Energy

Hybrid solar cell captures energy from the sun and raindrops

Hybrid solar cell captures ene...
A new hybrid solar cell device can capture energy from the sun and from the movement of raindrops
A new hybrid solar cell device can capture energy from the sun and from the movement of raindrops
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The hybrid solar cell uses layers of two polymers to harvest energy from raindrops as well, using the triboelectric effect
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The hybrid solar cell uses layers of two polymers to harvest energy from raindrops as well, using the triboelectric effect
A new hybrid solar cell device can capture energy from the sun and from the movement of raindrops
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A new hybrid solar cell device can capture energy from the sun and from the movement of raindrops

As useful and ubiquitous as solar energy is becoming, it still has one major Kryptonite: gloomy weather. Now, a team of Chinese engineers has developed a hybrid solar cell that can produce electricity come rain or shine, using the triboelectric effect to harvest energy from the movement of raindrops on its surface.

Triboelectric nanogenerators (TENGs) create a charge from the friction of two materials rubbing together, which you may recognize as static electricity. It could find eventual practical uses in harvesting energy from movement or vibrations through clothing, car wheels, floors, or touchscreens.

In this case, the researchers tapped into the motion of raindrops rolling off the surface of a solar cell. To do so, they added two polymer layers to form a TENG on top of a photovoltaic cell. The top layer consists of a polymer called polydimethylsiloxane (PDMS), while the lower layer is made of poly(3,4-ethylenedioxythiophene):poly(styrenesulfonate) (PEDOT:PSS). To improve the performance of both layers, the polymers are first textured with grooves by imprinting them with the pattern from the data side of DVDs.

The hybrid solar cell uses layers of two polymers to harvest energy from raindrops as well, using the triboelectric effect
The hybrid solar cell uses layers of two polymers to harvest energy from raindrops as well, using the triboelectric effect

The top layer is activated when drops of water land on it and roll off, bringing the polymer into contact with the lower layer. The PEDOT:PSS film acts as a mutual electrode between the TENG and the solar cell, conducting energy from the former to the latter. To make sure the photovoltaic cell still functions when it's sunny, both polymer layers are transparent.

According to the team, the device had a peak short-circuit current of about 33 nA, and a peak open-circuit voltage of around 2.14 V. That's not particularly high, but it is enough to demonstrate that the concept works, and might be scalable.

This isn't the first time researchers have experimented with TENGs to make solar cells more useful in other weather conditions, but the team says the new device is a simpler design, less bulky and easier to manufacture than others.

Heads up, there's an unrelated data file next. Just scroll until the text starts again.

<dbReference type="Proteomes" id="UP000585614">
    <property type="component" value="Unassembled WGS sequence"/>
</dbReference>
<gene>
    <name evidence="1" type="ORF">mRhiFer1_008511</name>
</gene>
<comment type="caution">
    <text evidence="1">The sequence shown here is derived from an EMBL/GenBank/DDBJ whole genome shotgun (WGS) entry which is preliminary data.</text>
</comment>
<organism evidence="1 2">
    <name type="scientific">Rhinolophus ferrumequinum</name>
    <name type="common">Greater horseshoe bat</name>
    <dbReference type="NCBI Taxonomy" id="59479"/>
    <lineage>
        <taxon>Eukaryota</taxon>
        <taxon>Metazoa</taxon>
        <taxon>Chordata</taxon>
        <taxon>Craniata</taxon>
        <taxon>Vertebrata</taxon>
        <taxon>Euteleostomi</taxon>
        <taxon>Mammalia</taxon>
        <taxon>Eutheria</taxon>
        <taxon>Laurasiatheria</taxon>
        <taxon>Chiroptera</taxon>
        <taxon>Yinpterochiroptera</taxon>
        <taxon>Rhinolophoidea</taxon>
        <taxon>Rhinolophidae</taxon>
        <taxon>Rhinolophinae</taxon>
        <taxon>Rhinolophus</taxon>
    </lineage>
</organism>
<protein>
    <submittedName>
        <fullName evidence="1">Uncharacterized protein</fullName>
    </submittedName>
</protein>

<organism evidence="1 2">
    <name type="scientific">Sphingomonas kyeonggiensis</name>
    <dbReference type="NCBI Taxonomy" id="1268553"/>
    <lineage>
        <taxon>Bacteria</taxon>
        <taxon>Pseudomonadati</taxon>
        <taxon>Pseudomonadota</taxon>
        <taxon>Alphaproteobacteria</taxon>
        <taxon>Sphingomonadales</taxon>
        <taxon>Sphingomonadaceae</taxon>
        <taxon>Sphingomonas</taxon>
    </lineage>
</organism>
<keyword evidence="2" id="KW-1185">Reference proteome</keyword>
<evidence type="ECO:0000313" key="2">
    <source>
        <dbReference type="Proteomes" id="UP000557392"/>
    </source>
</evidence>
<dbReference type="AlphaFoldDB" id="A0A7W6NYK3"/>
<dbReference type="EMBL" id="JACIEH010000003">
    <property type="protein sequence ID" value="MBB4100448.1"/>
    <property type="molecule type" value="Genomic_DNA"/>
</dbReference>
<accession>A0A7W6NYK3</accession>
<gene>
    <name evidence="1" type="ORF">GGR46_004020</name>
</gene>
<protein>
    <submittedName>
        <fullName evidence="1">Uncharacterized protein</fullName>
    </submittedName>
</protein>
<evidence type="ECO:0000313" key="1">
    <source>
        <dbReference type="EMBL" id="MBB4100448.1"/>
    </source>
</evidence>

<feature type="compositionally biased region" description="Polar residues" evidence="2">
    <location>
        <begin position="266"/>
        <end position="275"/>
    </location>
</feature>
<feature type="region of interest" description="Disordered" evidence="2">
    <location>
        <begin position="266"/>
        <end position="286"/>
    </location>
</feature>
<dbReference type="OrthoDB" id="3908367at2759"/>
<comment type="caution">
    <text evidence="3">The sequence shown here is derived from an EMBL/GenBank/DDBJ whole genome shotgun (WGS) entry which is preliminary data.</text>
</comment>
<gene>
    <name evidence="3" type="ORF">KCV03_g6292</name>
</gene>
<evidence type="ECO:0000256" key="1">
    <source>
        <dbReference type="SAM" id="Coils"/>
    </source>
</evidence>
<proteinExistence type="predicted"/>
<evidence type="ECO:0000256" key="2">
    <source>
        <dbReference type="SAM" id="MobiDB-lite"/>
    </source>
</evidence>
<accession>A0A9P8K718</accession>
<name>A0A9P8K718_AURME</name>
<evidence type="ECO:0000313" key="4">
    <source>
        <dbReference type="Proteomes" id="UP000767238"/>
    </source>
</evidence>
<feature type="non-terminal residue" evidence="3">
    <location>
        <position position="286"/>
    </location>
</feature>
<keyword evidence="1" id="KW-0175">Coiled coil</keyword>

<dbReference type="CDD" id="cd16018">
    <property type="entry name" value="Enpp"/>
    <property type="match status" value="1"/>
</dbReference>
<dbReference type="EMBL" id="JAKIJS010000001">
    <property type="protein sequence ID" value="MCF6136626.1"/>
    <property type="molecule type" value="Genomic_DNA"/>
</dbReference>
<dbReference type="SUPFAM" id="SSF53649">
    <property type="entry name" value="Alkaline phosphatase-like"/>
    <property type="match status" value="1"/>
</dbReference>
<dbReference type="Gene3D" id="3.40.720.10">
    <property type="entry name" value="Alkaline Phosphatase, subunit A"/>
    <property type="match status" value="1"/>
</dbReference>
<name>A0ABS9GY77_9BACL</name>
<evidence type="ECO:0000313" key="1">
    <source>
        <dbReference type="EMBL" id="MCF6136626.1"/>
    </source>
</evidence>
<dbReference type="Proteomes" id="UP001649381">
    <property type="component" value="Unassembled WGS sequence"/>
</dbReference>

The research was published in the journal ACS Nano.

Source: American Chemical Society

8 comments
Tom Lee Mullins
I think being able to get energy from rain drops would be great for when the sun isn't shining and it is raining; especially good for areas that get more rain than sunshine.
Eric the Red
0.000000066 W is very small, I wonder what size produced that and if it scales up well. This would take a lot of rain at 10% eff. probably 600,000 rain drops per second. I hope my decimal places were correct ;)
Douglas Bennett Rogers
This looks like a delicate and short lived outer layer.
darron
I had the same question as Eric the Red. What was the actual surface area of the device? Thx!
DavidRogerBrown
Another ideal that clearly shows that the future is renewable & dino juice is so yesterday. At the same time our president & politicians are cutting research & development in this most critical field while ignoring climate change. While giving huge tax breaks to carbon companies. As China & Europe race ahead. How short sighted and stupid.
ljaques
There sure is a lot being made of nano whatevers. I think they're fine for powering nano-sensors, but that's about it. Maybe a nano-photochromic window could power itself sometimes. But other than that, it seems pretty much overpowered. I'm sure that even in the darkest cloudy weather, the solar panels would outproduce the nano layer, and as Doug said, probably a short-lived outer layer. What would replacement of the layer cost in dollars, electrical losses, and time? Enough to pay for itself? I strongly doubt it. While I'm all for alt energies, shouldn't we be a bit more realistic? If these pan out, find micro niches for them to thrive, but don't downgrade solar panels on a whim. I'd really love to see the Life-cycle cost analysis (LCCA) for these. In the meantime, I have to get that KW of standard solar up.
Nik
A textured surface will collect crap! A look at most roofs will show that in a very short time, there is enough crap on a roof to support life, in the form of mosses etc. so this idea is likely to be of zero effect in a very short time, without the added costs of a cleaning system. In addition, the collected crap will reduce the efficiency of the solar panels. It may be effective in a lab, but probably utterly useless in the real world!
DavidStonier-Gibson
So even in China researches can get funding for stupidly unrealistic projects!